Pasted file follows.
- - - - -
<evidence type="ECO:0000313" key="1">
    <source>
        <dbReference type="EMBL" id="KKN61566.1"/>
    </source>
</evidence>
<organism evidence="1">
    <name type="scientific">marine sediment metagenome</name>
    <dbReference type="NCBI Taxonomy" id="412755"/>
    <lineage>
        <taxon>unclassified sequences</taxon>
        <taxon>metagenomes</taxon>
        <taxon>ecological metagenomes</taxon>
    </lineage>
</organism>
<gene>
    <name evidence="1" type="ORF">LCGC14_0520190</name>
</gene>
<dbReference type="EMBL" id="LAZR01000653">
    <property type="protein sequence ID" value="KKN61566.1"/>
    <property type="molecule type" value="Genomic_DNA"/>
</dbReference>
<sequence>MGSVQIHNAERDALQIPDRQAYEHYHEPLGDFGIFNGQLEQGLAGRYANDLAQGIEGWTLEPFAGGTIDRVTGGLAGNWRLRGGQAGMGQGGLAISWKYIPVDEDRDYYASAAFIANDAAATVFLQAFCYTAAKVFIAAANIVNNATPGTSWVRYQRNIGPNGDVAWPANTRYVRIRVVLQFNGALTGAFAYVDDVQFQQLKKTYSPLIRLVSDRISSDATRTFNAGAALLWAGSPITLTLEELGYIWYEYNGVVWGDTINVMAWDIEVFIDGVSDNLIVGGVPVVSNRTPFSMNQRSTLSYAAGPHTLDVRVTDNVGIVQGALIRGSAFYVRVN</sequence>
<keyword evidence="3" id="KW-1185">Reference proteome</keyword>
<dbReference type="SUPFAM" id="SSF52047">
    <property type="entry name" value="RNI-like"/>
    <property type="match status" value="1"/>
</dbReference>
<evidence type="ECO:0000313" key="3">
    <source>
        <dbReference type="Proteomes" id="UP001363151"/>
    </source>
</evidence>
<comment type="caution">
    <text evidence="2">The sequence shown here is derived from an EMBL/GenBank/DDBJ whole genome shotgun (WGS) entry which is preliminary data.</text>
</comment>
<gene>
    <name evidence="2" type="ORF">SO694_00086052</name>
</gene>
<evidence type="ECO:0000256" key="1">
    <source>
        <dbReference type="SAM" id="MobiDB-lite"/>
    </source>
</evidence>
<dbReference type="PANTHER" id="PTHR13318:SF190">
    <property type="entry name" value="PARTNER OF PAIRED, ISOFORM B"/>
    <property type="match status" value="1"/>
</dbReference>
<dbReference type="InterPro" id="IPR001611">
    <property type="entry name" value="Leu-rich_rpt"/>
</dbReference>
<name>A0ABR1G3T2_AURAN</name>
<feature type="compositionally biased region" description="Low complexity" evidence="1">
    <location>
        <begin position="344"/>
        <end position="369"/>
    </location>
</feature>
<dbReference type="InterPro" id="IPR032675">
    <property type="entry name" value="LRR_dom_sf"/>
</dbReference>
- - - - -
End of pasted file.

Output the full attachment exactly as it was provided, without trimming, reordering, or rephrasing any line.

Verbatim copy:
<evidence type="ECO:0000313" key="1">
    <source>
        <dbReference type="EMBL" id="KKN61566.1"/>
    </source>
</evidence>
<organism evidence="1">
    <name type="scientific">marine sediment metagenome</name>
    <dbReference type="NCBI Taxonomy" id="412755"/>
    <lineage>
        <taxon>unclassified sequences</taxon>
        <taxon>metagenomes</taxon>
        <taxon>ecological metagenomes</taxon>
    </lineage>
</organism>
<gene>
    <name evidence="1" type="ORF">LCGC14_0520190</name>
</gene>
<dbReference type="EMBL" id="LAZR01000653">
    <property type="protein sequence ID" value="KKN61566.1"/>
    <property type="molecule type" value="Genomic_DNA"/>
</dbReference>
<sequence>MGSVQIHNAERDALQIPDRQAYEHYHEPLGDFGIFNGQLEQGLAGRYANDLAQGIEGWTLEPFAGGTIDRVTGGLAGNWRLRGGQAGMGQGGLAISWKYIPVDEDRDYYASAAFIANDAAATVFLQAFCYTAAKVFIAAANIVNNATPGTSWVRYQRNIGPNGDVAWPANTRYVRIRVVLQFNGALTGAFAYVDDVQFQQLKKTYSPLIRLVSDRISSDATRTFNAGAALLWAGSPITLTLEELGYIWYEYNGVVWGDTINVMAWDIEVFIDGVSDNLIVGGVPVVSNRTPFSMNQRSTLSYAAGPHTLDVRVTDNVGIVQGALIRGSAFYVRVN</sequence>
<keyword evidence="3" id="KW-1185">Reference proteome</keyword>
<dbReference type="SUPFAM" id="SSF52047">
    <property type="entry name" value="RNI-like"/>
    <property type="match status" value="1"/>
</dbReference>
<evidence type="ECO:0000313" key="3">
    <source>
        <dbReference type="Proteomes" id="UP001363151"/>
    </source>
</evidence>
<comment type="caution">
    <text evidence="2">The sequence shown here is derived from an EMBL/GenBank/DDBJ whole genome shotgun (WGS) entry which is preliminary data.</text>
</comment>
<gene>
    <name evidence="2" type="ORF">SO694_00086052</name>
</gene>
<evidence type="ECO:0000256" key="1">
    <source>
        <dbReference type="SAM" id="MobiDB-lite"/>
    </source>
</evidence>
<dbReference type="PANTHER" id="PTHR13318:SF190">
    <property type="entry name" value="PARTNER OF PAIRED, ISOFORM B"/>
    <property type="match status" value="1"/>
</dbReference>
<dbReference type="InterPro" id="IPR001611">
    <property type="entry name" value="Leu-rich_rpt"/>
</dbReference>
<name>A0ABR1G3T2_AURAN</name>
<feature type="compositionally biased region" description="Low complexity" evidence="1">
    <location>
        <begin position="344"/>
        <end position="369"/>
    </location>
</feature>
<dbReference type="InterPro" id="IPR032675">
    <property type="entry name" value="LRR_dom_sf"/>
</dbReference>